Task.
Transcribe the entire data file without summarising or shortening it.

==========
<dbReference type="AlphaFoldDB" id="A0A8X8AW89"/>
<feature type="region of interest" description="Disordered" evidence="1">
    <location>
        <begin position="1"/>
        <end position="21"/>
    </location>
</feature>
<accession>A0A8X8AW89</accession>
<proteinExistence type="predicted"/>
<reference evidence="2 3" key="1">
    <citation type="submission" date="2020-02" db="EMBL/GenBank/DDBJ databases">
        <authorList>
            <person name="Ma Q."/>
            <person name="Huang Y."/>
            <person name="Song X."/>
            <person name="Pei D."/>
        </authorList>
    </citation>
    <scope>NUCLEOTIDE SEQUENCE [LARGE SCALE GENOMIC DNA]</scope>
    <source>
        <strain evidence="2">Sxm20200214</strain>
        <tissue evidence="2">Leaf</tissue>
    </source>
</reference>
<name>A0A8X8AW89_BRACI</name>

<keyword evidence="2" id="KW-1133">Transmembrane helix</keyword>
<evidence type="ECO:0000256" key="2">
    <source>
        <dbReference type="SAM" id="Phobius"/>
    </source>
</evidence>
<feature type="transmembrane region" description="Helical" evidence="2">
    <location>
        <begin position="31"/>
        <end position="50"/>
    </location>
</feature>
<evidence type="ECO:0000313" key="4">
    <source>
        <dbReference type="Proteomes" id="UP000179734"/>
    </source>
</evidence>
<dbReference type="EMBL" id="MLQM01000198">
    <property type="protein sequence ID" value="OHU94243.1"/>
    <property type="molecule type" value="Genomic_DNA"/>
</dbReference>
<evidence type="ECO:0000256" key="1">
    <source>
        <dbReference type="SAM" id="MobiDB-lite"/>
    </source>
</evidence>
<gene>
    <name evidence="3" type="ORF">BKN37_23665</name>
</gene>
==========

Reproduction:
<dbReference type="AlphaFoldDB" id="A0A8X8AW89"/>
<feature type="region of interest" description="Disordered" evidence="1">
    <location>
        <begin position="1"/>
        <end position="21"/>
    </location>
</feature>
<accession>A0A8X8AW89</accession>
<proteinExistence type="predicted"/>
<reference evidence="2 3" key="1">
    <citation type="submission" date="2020-02" db="EMBL/GenBank/DDBJ databases">
        <authorList>
            <person name="Ma Q."/>
            <person name="Huang Y."/>
            <person name="Song X."/>
            <person name="Pei D."/>
        </authorList>
    </citation>
    <scope>NUCLEOTIDE SEQUENCE [LARGE SCALE GENOMIC DNA]</scope>
    <source>
        <strain evidence="2">Sxm20200214</strain>
        <tissue evidence="2">Leaf</tissue>
    </source>
</reference>
<name>A0A8X8AW89_BRACI</name>

<keyword evidence="2" id="KW-1133">Transmembrane helix</keyword>
<evidence type="ECO:0000256" key="2">
    <source>
        <dbReference type="SAM" id="Phobius"/>
    </source>
</evidence>
<feature type="transmembrane region" description="Helical" evidence="2">
    <location>
        <begin position="31"/>
        <end position="50"/>
    </location>
</feature>
<evidence type="ECO:0000313" key="4">
    <source>
        <dbReference type="Proteomes" id="UP000179734"/>
    </source>
</evidence>
<dbReference type="EMBL" id="MLQM01000198">
    <property type="protein sequence ID" value="OHU94243.1"/>
    <property type="molecule type" value="Genomic_DNA"/>
</dbReference>
<evidence type="ECO:0000256" key="1">
    <source>
        <dbReference type="SAM" id="MobiDB-lite"/>
    </source>
</evidence>
<gene>
    <name evidence="3" type="ORF">BKN37_23665</name>
</gene>